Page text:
(202) March 16, RE: Unborn Victims of Violence Act (H.R. 1997) and the Feinstein Substitute Amendment.

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March 16, 2004 Dear Senator: (202) RE: Unborn Victims of Violence Act (H.R. 1997) and the Feinstein Substitute Amendment Under a time agreement reached by unanimous consent on March 12, as early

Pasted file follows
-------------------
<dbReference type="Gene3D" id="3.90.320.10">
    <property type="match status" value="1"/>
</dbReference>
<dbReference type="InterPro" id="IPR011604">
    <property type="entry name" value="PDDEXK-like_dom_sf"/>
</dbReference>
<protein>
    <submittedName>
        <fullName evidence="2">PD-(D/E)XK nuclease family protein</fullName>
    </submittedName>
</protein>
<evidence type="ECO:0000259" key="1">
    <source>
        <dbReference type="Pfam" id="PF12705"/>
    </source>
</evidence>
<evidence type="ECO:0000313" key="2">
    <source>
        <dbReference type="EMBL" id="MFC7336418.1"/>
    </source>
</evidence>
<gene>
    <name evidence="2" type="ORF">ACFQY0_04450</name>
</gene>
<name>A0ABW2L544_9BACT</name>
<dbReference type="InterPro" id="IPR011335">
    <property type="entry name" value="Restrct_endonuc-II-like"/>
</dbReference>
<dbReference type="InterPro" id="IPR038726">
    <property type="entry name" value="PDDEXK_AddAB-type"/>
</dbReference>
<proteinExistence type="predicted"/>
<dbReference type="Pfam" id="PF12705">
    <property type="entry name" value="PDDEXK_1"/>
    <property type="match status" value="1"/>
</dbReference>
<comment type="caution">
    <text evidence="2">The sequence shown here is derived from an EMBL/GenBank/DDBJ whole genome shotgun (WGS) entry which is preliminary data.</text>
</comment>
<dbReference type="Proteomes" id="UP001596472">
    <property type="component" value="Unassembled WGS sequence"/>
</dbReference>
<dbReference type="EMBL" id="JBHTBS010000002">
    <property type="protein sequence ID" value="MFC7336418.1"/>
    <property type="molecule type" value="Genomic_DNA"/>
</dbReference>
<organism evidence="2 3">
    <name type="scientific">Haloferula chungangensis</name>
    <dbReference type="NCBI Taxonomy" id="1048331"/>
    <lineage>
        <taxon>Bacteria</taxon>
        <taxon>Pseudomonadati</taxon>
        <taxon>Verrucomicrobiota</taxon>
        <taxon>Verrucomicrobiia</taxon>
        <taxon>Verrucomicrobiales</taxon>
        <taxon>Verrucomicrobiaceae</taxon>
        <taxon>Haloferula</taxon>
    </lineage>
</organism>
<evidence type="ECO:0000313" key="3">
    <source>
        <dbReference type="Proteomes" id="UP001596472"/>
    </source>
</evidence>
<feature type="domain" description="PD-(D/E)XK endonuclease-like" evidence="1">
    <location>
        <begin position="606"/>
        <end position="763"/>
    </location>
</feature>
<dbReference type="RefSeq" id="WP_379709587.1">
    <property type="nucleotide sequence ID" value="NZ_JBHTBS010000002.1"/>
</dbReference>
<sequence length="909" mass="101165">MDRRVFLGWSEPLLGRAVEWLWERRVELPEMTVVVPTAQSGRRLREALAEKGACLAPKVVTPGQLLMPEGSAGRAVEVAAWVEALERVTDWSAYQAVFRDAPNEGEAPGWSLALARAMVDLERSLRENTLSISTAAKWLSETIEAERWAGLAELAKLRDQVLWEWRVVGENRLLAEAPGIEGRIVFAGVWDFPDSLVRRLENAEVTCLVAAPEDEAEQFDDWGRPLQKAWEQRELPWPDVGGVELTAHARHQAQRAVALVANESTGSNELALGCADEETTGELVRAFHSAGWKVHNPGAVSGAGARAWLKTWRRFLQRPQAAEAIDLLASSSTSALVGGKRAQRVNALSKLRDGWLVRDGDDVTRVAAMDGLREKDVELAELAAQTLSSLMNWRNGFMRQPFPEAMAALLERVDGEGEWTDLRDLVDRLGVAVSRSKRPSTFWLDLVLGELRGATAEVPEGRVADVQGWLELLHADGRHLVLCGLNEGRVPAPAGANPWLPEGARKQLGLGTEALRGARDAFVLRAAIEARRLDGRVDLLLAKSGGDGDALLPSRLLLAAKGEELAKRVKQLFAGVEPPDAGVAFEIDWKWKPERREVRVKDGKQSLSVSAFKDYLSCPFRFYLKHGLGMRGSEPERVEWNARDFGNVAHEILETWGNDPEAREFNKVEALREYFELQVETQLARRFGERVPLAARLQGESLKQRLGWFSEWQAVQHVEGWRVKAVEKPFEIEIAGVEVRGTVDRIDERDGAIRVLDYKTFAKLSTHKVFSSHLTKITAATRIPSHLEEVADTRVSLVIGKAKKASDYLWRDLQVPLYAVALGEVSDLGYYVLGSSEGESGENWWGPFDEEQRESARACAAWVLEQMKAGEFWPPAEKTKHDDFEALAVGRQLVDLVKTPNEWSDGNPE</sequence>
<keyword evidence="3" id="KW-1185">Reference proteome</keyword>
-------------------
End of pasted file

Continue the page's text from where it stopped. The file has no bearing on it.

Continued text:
March 16, 2004 Dear Senator: (202) RE: Unborn Victims of Violence Act (H.R. 1997) and the Feinstein Substitute Amendment Under a time agreement reached by unanimous consent on March 12, as early as March 23 you will vote on two killer amendments to the Unborn Victims of Violence Act (H.R. 1997), also known as Laci and Conner s Law, and then on the bill itself. We believe if a criminal commits a federal crime that injures a pregnant woman and kills her unborn son or daughter, the law should not force federal prosecutors to tell the grieving mother that she did not really lose a baby. If you agree, you should oppose the Feinstein Substitute Amendment, which would codify the doctrine that such a crime has only a single victim the pregnant woman. Moreover, as explained below, the Feinstein Substitute was drafted with fatal flaws that would prevent any new punishments from being imposed in such a case. We also urge you to oppose the Murray Amendment, a 158-page compendium dealing with mandatory employee leave based on domestic violence claims and many other things. This amendment is being offered to the Unborn Victims of Violence Act only in an attempt to mire H.R in a host of unrelated issues and doom it procedurally. A vote for the Murray Amendment is a vote to kill the Unborn Victims of Violence Act. H.R would recognize an unborn child as a victim when he or she is killed during commission of a violent federal crime. The bill lists the 68 existing federal crimes to which the bill would apply each of which already covers the pregnant woman. If H.R is enacted, when a criminal harms a pregnant woman while violating one of the existing statutes listed in the bill, he will be charged under the existing law as he would be now, but also will face a second charge for the harm done to the second victim. H.R deals only with federal and military crimes, not state crimes. H.R does not alter or conflict with any law of any state. H.R explicitly exempts abortion and all acts of a woman with respect to her own unborn child. Twenty-nine (29) states already recognize the unborn child as a homicide victim in at least some circumstances. The federal and state courts have consistently upheld these laws, because they do not affect abortion. The purpose of the state fetal homicide laws, and the purpose of H.R. 1997, is to allow justice to be done for unborn children whose lives are snuffed out by the actions of violent criminals, and for the parents and grandparents of such victims. Documentation on the state laws, the court decisions, and accounts of two-victim crimes, are posted on the NRLC website here: We may speak more specifically to the Murray Amendment in later communications. This letter is for the purpose of explaining the differences between H.R and the Feinstein Substitute. FEINSTEIN SUBSTITUTE TO H.R. 1997, PAGE 2 Summary of the Feinstein Substitute The differences between H.R and the Feinstein Substitute are profound. However, before moving to those all-important differences, we note that on several points on which the Unborn Victims of Violence Act has been criticized by some opponents, Senator Feinstein has now incorporated comparable provisions in her substitute: (1) H.R and the Feinstein Substitute both apply at every point during pregnancy; and (2) under both H.R and the Feinstein Substitute, in general the government would not be required to prove that an attacker had knowledge that his victim was pregnant but under both bills, the government would be required to prove that the attacker had criminal intent toward the pregnant woman or towards some other intended victim (which could be, under H.R only, a child in utero ). The heart of the divide is this: When a criminal attacks a pregnant woman, injuring or killing both her and her unborn child, has he claimed one victim, or two? Over the past year, the American people have considered that question in light of the much-publicized murders of Laci and Conner Peterson in California -- and by overwhelming margins, they believe that the law should recognize that such crimes have two victims. In three national polls conducted during 2003, respondents endorsed fetal homicide charges by margins ranging from 8-to-1 to 12-to-1. The polls are posted on the NRLC website here: The Feinstein Substitute, however, is intended to codify the doctrine that when a criminal attacks a pregnant woman and kills her unborn son or daughter, he has really claimed only one victim the position supported by 7 to 10% of the public in the three polls cited above. Senator Feinstein has replicated large portions of the Unborn Victims of Violence Act, but she has removed all references to the second victim, substituting instead references to the pregnant woman. Although she sees only one victim, Senator Feinstein says she favors two separate criminal charges. Yet, as the substitute is drafted and it cannot be altered under the unanimous consent agreement it really would never permit a successful prosecution, nor does it succeed in imposing any punishment for the offenses that it purports to create. We explain these observations in detail below. The Feinstein Substitute s Wide-Open Exception Consider this hypothetical federal crime: A terrorist explodes a bomb in a post office. A postal clerk survives the blast, but her unborn daughter is killed. Under H.R. 1997, the approach is straightforward. The bomber would be charged as currently under applicable federal law for the crime against the postal worker (most likely under Title 18, Section 1114, attacks on federal employees, and/or Section 844, explosive materials), and then charged, under the Unborn Victims of Violence Act, for the harm he has done to the second victim, the unborn child. Under the Feinstein Substitute, the bomber would also be charged first as under existing law, and in theory would then be charged a second time under the Feinstein law, for termination of a pregnancy. However, the second charge would be futile because other provisions of the substitute would shield the bomber from such a charge, and would result in no additional penalty being imposed FEINSTEIN SUBSTITUTE TO H.R. 1997, PAGE 3 even if the shield was somehow defeated. Subsection (c) of the Feinstein Substitute provides that the bill does not permit prosecution for conduct relating to any medical treatment of the pregnant woman, or matters related to the pregnancy. The exception for medical treatment merely copies one of the exceptions in H.R but after that comes the or, and the subsequent clause renders the entire bill meaningless. Under the Feinstein Substitute, the only possible offenses are termination of a pregnancy and interruption of the normal course of the pregnancy, both of which are clearly matters related to the pregnancy and the exception says that prosecutions are not permitted for matters related to the pregnancy. Arguably, in the event that some court tried to disregard the plain language of the exception and make some sense out of this, with difficulty the exception might be construed to eliminate prosecutions only when the predicate crime against the pregnant woman was actually motivated by or related to the fact that the woman was pregnant. Under this construction, no prosecution would be possible in the many cases in which the attack occurs precisely because the attacker wishes to kill the unborn child because his girlfriend has refused his demand that she procure an abortion, because his ex-wife is now pregnant by another man, etc. These horrific baby-targeting crimes are undeniably matters related to the pregnancy, and therefore they could not be prosecuted under even this narrower construction of the Feinstein exception. Yet these cases cry out loudly for justice, because the woman often survives such an assault but loses her baby, and without a fetal homicide law, that loss of life cannot be recognized or subject to appropriate punishment. Even in the unlikely event that a court rewrote the exception to say that the bill did not allow prosecutions for medical treatment related to the pregnancy, which may or may not be what the author intended, the wording of the penalty clauses in the Feinstein Substitute also renders the substitute ineffectual in every case, as explained in the next section. Feinstein s No-Penalty Penalty Clauses Paragraph (a)(1) of the Feinstein Substitute purports to allow a second charge to be brought in certain federal crimes in which the victim is a pregnant woman. The second charge must be for either termination of a pregnancy or interruption of the normal course of a pregnancy, neither of which is defined in the bill, but both of which are conceived as harms done to a single victim the pregnant woman. Feinstein s subparagraph (a)(2)(a) provides that in general, the punishment for such an offense is the same as the punishment provided for that conduct under Federal law had that injury or death occurred to the pregnant woman. Senator Feinstein has copied this clause from H.R. 1997, but in H.R it referred to an injury or death inflicted on the child, who is in utero, so it made sense. In the Feinstein Substitute, it does not make any sense, because there is no child in utero, no fetus, nobody at all except the pregnant woman. After all, under the Feinstein Substitute, if the woman survives the crime but loses her pregnancy, there has been no death, because the sole victim still lives. (But if someone thinks that under the substitute there was a death, then who was it who died?) FEINSTEIN SUBSTITUTE TO H.R. 1997, PAGE 4 If the loss of the surviving mother s unborn child is to be regarded, under the Feinstein Substitute, not as a death but as an injury to the pregnant woman, then what is the punishment? The punishment is, says the Feinstein Substitute, the same as the punishment provided under Federal law had that injury... occurred to the pregnant woman. But under the Feinstein model, the injury did occur to the pregnant woman. More importantly, the same as clause points to nothing, because there is no penalty provided under any Federal law for the injury of having one s pregnancy interrupted in a crime. Thus, the punishment to be imposed under the Feinstein Substitute is the same as... nothing. To illustrate the circular, nonsensical nature of the Feinstein penalty clause, let us go back to the hypothetical case of the post office bombing, in which the pregnant postal worker survives, but her unborn daughter is killed. Setting aside the possible constitutional problems with trying to charge the bomber twice for injury to the same victim in exactly the same act the bombing what is the penalty for the termination of the pregnancy? There is none specified in the Feinstein Substitute, and none exists in current law. The subparagraph of the Feinstein substitute [(a)(2)(c)] that deals with a person who intentionally causes or attempts to cause the termination of or the interruption of the pregnancy has the same fatal defect. This subparagraph provides that for such pregnancy-targeting acts, that person shall be punished as provided under section 1111, 1112, or 1113, as applicable. But these are statutes that deal with murder and manslaughter. None of these statutes contain any provisions applicable to cases in which the attacker s intent is not to kill the mother and in which the mother does not die. On the other hand, in crimes in which the pregnant woman does die, the Feinstein provision is also useless, because the offender cannot be charged twice for the same harm done to the same victim. In other words, the attacker cannot be charged with two homicides if there was only one victim. The parallel provisions of H.R. 1997, in contrast, make perfect sense, because under H.R. 1997, there are two victims, each separate charge will be appropriate for the attacker s conduct with respect to each victim, and the penalty for the unborn victim charge will correspond to the penalty that would apply if the same harm had occurred to the other victim, the mother. This structure allows for appropriate charges and penalties in any of the possible outcomes of a two-victim crime (the mother may live while the baby dies, or the mother may die while the baby survives, or both may die, or both may survive but with injuries). It is constitutionally required that criminal laws must draw sharp lines, so as to give people proper warning of what conduct is prohibited and what penalties will apply if they engage in that conduct. Because of the nonsensical penalty clauses and the inclusion of an exception that, on its face, covers every case, Senator Feinstein has made it likely that her entire proposal would be declared void for vagueness. Even if this did not occur, the profound internal contradictions of the Feinstein Substitute would make it unlikely that prosecutors would waste their time attempting to employ it. FEINSTEIN SUBSTITUTE TO H.R. 1997, PAGE 5 What Do Members of Families Who Have Lost Loved Ones Say About the Feinstein Substitute? Even if the Feinstein Substitute had been drafted without the wide-open exception and nonsensical penalty clauses, it would still have the fundamental defect of writing into federal law the doctrine that when a criminal kills an unborn child, nobody really dies a falsehood rejected by members of families who have lost loved ones, born and unborn, in crimes of violence, and rejected as well by the laws of 29 states. The state represented by Sen. Feinstein is one of these states in 1970, the California legislature added the words or a fetus to the state murder statute. The state is utilizing that law to prosecute Scott Peterson, who is charged with two murders in the death of his wife, Laci Peterson, and unborn son Conner. Sharon Rocha the mother of Laci and grandmother of Conner released an audio-recorded statement after the House passed H.R on February 26, in which she said: I am dismayed that my own senators from California, Dianne Feinstein and Barbara Boxer, are standing in the way. Senator Feinstein has a bill that says that crimes like the murder of Laci and Conner have only one victim. But Laci knew that Conner was her son, and I know it too. Two people, Laci and Conner, would be here with us today if they had not been murdered. There were two victims in this crime, not one. Ms. Rocha also addressed the single-victim approach in a letter sent last year to Senator DeWine and other leading sponsors of the Unborn Victims of Violence Act, in which she said: The application of a single-victim law... would be even more offensive in the many cases that involved mothers who themselves survive criminal attacks, but who lose their babies in those crimes. I don t understand how any legislator can vote to force prosecutors to tell such a grieving mother that she didn t really lose a baby -- when she knows to the depths of her soul that she did. A legislator who votes for the single-victim amendment, however well motivated, votes to add injury to injury. The advocates of the single-victim amendment seem to think that the only thing that matters is how severe a sentence can be meted out -- but they are wrong. It matters even more that the true nature of the crime be recognized, so that the punishment -- which should indeed be severe -- will fit the true nature of the crime. This is a question not only of severity, but of justice. The single-victim proposal would be a step away from justice, not toward it. Please also consider the testimony of Tracy Marciniak before the House Judiciary Committee on June 8, 2003 (www.nrlc.org/unborn_victims/marciniaktestimony.htm). She described the brutal attack that killed her unborn son Zachariah. At Zachariah s funeral, a powerfully moving photograph was taken of Mrs. Marciniak holding her son for the last time. The photo is posted here: FEINSTEIN SUBSTITUTE TO H.R. 997, PAGE 6 Tracy Marciniak testified, If you vote for that [single-victim] bill...you would be saying to all of the future mothers, fathers, and grandparents, who lose their unborn children in future federal crimes, 'You didn't really lose a baby.' Please don't tell us that. Please don't tell me that my son was not a real murder victim. If you really think that nobody died that night, if you really think there is no dead baby in the picture, then vote for the Lofgren [single-victim] bill. But please remember Zachariah's name and face when you decide. Carol Lyons, whose 18-year-old daughter Ashley and unborn grandson Landon were slain in Kentucky on January 7, said, Nobody can tell me that there were not two victims --I placed Landon in his mother's arms, wrapped in a baby blanket that I had sewn for him, just before I kissed my daughter goodbye for the last time and closed the casket. Stephanie Alberts, whose daughter Christina and unborn granddaughter, Ashley Nichole, were slain during an armed robbery in West Virginia, said, When I laid my daughter to rest, a baby girl lay in her arms. Ashley was a beautiful little girl with dark brown hair, a little upturned noise, ten fingers and ten toes. She was a little girl that had the right to be born and grow and pursue her dreams. All of that was taken from her, with full knowledge, and yet no one is held accountable for that. (See photo: /www.nrlc.org/unborn- victims/christyandaswey.html ) Conclusion We urge that you vote to allow federal prosecutors to tell grieving mothers who survive federal crimes, We will charge your attacker for manslaughter or murder for killing your unborn child, as H.R would allow- not, We're sorry, but in the eyes of federal law, nobody really died, as the Feinstein Substitute would require. We urge also that you recognize that, as drafted, the Feinstein Substitute would result in no additional penalty being imposed on such a criminal, despite Senator Feinstein's declared desire to do so. H.R exempts abortion and actions by the mother herself, and is built on the firm legal foundation established in numerous federal and state court decisions upholding state fetal homicide laws. In order to deter two-victim crimes and to allow true justice to be done when they occur, this bill deserves your support. Please oppose the F einstein and Murray killer amendments and support Laci and Conner's Law. Sincerely, ~I Douglas Johnson NRLC Legislative Director (202) , /www.nrlc.org/unborn- victims/index.html